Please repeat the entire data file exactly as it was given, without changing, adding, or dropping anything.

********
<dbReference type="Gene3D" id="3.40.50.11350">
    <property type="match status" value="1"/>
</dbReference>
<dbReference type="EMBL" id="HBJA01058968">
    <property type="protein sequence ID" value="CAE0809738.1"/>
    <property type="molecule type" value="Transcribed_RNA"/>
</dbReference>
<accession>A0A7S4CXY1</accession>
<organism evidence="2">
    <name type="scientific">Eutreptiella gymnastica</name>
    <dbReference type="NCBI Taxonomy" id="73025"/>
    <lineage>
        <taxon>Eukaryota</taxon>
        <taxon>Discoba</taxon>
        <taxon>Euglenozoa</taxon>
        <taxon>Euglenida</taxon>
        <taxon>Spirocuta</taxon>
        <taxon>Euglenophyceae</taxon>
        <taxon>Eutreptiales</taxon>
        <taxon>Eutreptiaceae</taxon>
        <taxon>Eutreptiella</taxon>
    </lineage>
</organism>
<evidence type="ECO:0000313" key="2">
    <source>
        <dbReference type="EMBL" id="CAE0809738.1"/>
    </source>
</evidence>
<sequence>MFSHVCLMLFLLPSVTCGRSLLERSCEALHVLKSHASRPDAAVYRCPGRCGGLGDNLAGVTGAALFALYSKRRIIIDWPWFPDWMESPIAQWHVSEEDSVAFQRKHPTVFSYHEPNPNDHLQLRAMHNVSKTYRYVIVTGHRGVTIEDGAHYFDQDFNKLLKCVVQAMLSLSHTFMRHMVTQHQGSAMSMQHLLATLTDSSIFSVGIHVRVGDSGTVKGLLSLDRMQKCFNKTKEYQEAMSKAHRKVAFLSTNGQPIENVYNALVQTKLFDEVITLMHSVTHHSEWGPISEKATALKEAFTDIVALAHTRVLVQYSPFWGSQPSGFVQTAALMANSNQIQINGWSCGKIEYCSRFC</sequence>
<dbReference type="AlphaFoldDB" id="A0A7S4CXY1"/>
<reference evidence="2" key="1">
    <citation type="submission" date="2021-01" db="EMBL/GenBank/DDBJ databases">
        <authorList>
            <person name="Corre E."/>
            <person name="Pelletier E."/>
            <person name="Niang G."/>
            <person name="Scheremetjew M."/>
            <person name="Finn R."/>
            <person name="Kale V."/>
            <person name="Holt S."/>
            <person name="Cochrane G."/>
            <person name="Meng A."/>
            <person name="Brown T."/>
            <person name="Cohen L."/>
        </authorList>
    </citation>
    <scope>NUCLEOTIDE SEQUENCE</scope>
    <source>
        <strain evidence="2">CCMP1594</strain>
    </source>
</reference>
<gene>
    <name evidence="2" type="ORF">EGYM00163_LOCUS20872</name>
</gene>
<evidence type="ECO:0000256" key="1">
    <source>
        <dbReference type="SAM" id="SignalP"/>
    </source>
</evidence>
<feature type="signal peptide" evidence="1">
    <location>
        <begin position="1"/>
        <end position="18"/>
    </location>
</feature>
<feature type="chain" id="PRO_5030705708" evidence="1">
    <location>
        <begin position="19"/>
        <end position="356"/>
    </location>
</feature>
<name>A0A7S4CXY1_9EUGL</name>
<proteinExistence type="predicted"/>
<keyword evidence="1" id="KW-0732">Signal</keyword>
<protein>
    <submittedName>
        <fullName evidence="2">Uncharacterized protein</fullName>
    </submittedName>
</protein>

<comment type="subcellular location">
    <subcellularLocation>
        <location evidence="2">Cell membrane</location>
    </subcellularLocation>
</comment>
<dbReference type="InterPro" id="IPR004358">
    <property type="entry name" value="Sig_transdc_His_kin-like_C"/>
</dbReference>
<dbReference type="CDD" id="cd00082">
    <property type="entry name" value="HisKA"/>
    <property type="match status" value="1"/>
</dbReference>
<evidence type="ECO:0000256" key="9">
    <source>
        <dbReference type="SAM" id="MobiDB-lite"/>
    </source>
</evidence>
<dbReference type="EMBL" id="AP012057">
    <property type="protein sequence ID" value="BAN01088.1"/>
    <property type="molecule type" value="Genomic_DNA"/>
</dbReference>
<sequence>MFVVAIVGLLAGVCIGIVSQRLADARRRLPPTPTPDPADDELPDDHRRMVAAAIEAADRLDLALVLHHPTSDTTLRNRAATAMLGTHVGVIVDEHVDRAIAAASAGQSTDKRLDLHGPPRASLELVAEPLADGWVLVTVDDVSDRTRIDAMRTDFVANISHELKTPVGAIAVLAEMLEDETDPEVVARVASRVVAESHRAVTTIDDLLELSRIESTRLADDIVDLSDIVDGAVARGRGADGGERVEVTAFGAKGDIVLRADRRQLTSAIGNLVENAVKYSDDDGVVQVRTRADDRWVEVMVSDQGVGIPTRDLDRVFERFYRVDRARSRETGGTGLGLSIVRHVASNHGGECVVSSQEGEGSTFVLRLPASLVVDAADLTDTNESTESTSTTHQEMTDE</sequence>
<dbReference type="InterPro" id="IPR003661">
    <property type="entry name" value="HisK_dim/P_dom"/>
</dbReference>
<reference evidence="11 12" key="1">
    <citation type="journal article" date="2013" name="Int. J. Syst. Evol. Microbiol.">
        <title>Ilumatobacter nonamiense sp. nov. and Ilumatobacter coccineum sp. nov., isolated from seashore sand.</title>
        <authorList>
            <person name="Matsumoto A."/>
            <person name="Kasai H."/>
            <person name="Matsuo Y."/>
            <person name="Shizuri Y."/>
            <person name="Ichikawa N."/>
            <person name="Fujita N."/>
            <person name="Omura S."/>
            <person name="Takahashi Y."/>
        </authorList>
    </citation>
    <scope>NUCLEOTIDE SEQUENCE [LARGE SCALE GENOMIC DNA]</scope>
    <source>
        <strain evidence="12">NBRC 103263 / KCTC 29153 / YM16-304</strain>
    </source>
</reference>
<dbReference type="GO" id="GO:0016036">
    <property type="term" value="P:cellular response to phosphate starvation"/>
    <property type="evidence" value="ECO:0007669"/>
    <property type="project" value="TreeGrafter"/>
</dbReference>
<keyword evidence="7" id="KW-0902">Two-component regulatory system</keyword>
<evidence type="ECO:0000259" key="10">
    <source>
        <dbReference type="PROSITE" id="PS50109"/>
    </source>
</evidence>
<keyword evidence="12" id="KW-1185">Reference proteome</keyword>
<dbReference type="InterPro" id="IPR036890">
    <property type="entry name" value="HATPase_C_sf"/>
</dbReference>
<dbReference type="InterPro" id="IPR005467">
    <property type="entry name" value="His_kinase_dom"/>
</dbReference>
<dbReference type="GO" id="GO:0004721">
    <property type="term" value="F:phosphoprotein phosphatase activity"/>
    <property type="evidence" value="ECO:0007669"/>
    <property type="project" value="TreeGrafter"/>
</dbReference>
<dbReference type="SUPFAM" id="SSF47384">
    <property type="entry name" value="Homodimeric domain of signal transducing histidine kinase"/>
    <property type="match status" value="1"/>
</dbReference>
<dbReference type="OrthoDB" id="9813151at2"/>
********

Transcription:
<dbReference type="Gene3D" id="3.40.50.11350">
    <property type="match status" value="1"/>
</dbReference>
<dbReference type="EMBL" id="HBJA01058968">
    <property type="protein sequence ID" value="CAE0809738.1"/>
    <property type="molecule type" value="Transcribed_RNA"/>
</dbReference>
<accession>A0A7S4CXY1</accession>
<organism evidence="2">
    <name type="scientific">Eutreptiella gymnastica</name>
    <dbReference type="NCBI Taxonomy" id="73025"/>
    <lineage>
        <taxon>Eukaryota</taxon>
        <taxon>Discoba</taxon>
        <taxon>Euglenozoa</taxon>
        <taxon>Euglenida</taxon>
        <taxon>Spirocuta</taxon>
        <taxon>Euglenophyceae</taxon>
        <taxon>Eutreptiales</taxon>
        <taxon>Eutreptiaceae</taxon>
        <taxon>Eutreptiella</taxon>
    </lineage>
</organism>
<evidence type="ECO:0000313" key="2">
    <source>
        <dbReference type="EMBL" id="CAE0809738.1"/>
    </source>
</evidence>
<sequence>MFSHVCLMLFLLPSVTCGRSLLERSCEALHVLKSHASRPDAAVYRCPGRCGGLGDNLAGVTGAALFALYSKRRIIIDWPWFPDWMESPIAQWHVSEEDSVAFQRKHPTVFSYHEPNPNDHLQLRAMHNVSKTYRYVIVTGHRGVTIEDGAHYFDQDFNKLLKCVVQAMLSLSHTFMRHMVTQHQGSAMSMQHLLATLTDSSIFSVGIHVRVGDSGTVKGLLSLDRMQKCFNKTKEYQEAMSKAHRKVAFLSTNGQPIENVYNALVQTKLFDEVITLMHSVTHHSEWGPISEKATALKEAFTDIVALAHTRVLVQYSPFWGSQPSGFVQTAALMANSNQIQINGWSCGKIEYCSRFC</sequence>
<dbReference type="AlphaFoldDB" id="A0A7S4CXY1"/>
<reference evidence="2" key="1">
    <citation type="submission" date="2021-01" db="EMBL/GenBank/DDBJ databases">
        <authorList>
            <person name="Corre E."/>
            <person name="Pelletier E."/>
            <person name="Niang G."/>
            <person name="Scheremetjew M."/>
            <person name="Finn R."/>
            <person name="Kale V."/>
            <person name="Holt S."/>
            <person name="Cochrane G."/>
            <person name="Meng A."/>
            <person name="Brown T."/>
            <person name="Cohen L."/>
        </authorList>
    </citation>
    <scope>NUCLEOTIDE SEQUENCE</scope>
    <source>
        <strain evidence="2">CCMP1594</strain>
    </source>
</reference>
<gene>
    <name evidence="2" type="ORF">EGYM00163_LOCUS20872</name>
</gene>
<evidence type="ECO:0000256" key="1">
    <source>
        <dbReference type="SAM" id="SignalP"/>
    </source>
</evidence>
<feature type="signal peptide" evidence="1">
    <location>
        <begin position="1"/>
        <end position="18"/>
    </location>
</feature>
<feature type="chain" id="PRO_5030705708" evidence="1">
    <location>
        <begin position="19"/>
        <end position="356"/>
    </location>
</feature>
<name>A0A7S4CXY1_9EUGL</name>
<proteinExistence type="predicted"/>
<keyword evidence="1" id="KW-0732">Signal</keyword>
<protein>
    <submittedName>
        <fullName evidence="2">Uncharacterized protein</fullName>
    </submittedName>
</protein>

<comment type="subcellular location">
    <subcellularLocation>
        <location evidence="2">Cell membrane</location>
    </subcellularLocation>
</comment>
<dbReference type="InterPro" id="IPR004358">
    <property type="entry name" value="Sig_transdc_His_kin-like_C"/>
</dbReference>
<dbReference type="CDD" id="cd00082">
    <property type="entry name" value="HisKA"/>
    <property type="match status" value="1"/>
</dbReference>
<evidence type="ECO:0000256" key="9">
    <source>
        <dbReference type="SAM" id="MobiDB-lite"/>
    </source>
</evidence>
<dbReference type="EMBL" id="AP012057">
    <property type="protein sequence ID" value="BAN01088.1"/>
    <property type="molecule type" value="Genomic_DNA"/>
</dbReference>
<sequence>MFVVAIVGLLAGVCIGIVSQRLADARRRLPPTPTPDPADDELPDDHRRMVAAAIEAADRLDLALVLHHPTSDTTLRNRAATAMLGTHVGVIVDEHVDRAIAAASAGQSTDKRLDLHGPPRASLELVAEPLADGWVLVTVDDVSDRTRIDAMRTDFVANISHELKTPVGAIAVLAEMLEDETDPEVVARVASRVVAESHRAVTTIDDLLELSRIESTRLADDIVDLSDIVDGAVARGRGADGGERVEVTAFGAKGDIVLRADRRQLTSAIGNLVENAVKYSDDDGVVQVRTRADDRWVEVMVSDQGVGIPTRDLDRVFERFYRVDRARSRETGGTGLGLSIVRHVASNHGGECVVSSQEGEGSTFVLRLPASLVVDAADLTDTNESTESTSTTHQEMTDE</sequence>
<dbReference type="InterPro" id="IPR003661">
    <property type="entry name" value="HisK_dim/P_dom"/>
</dbReference>
<reference evidence="11 12" key="1">
    <citation type="journal article" date="2013" name="Int. J. Syst. Evol. Microbiol.">
        <title>Ilumatobacter nonamiense sp. nov. and Ilumatobacter coccineum sp. nov., isolated from seashore sand.</title>
        <authorList>
            <person name="Matsumoto A."/>
            <person name="Kasai H."/>
            <person name="Matsuo Y."/>
            <person name="Shizuri Y."/>
            <person name="Ichikawa N."/>
            <person name="Fujita N."/>
            <person name="Omura S."/>
            <person name="Takahashi Y."/>
        </authorList>
    </citation>
    <scope>NUCLEOTIDE SEQUENCE [LARGE SCALE GENOMIC DNA]</scope>
    <source>
        <strain evidence="12">NBRC 103263 / KCTC 29153 / YM16-304</strain>
    </source>
</reference>
<dbReference type="GO" id="GO:0016036">
    <property type="term" value="P:cellular response to phosphate starvation"/>
    <property type="evidence" value="ECO:0007669"/>
    <property type="project" value="TreeGrafter"/>
</dbReference>
<keyword evidence="7" id="KW-0902">Two-component regulatory system</keyword>
<evidence type="ECO:0000259" key="10">
    <source>
        <dbReference type="PROSITE" id="PS50109"/>
    </source>
</evidence>
<keyword evidence="12" id="KW-1185">Reference proteome</keyword>
<dbReference type="InterPro" id="IPR036890">
    <property type="entry name" value="HATPase_C_sf"/>
</dbReference>
<dbReference type="InterPro" id="IPR005467">
    <property type="entry name" value="His_kinase_dom"/>
</dbReference>
<dbReference type="GO" id="GO:0004721">
    <property type="term" value="F:phosphoprotein phosphatase activity"/>
    <property type="evidence" value="ECO:0007669"/>
    <property type="project" value="TreeGrafter"/>
</dbReference>
<dbReference type="SUPFAM" id="SSF47384">
    <property type="entry name" value="Homodimeric domain of signal transducing histidine kinase"/>
    <property type="match status" value="1"/>
</dbReference>
<dbReference type="OrthoDB" id="9813151at2"/>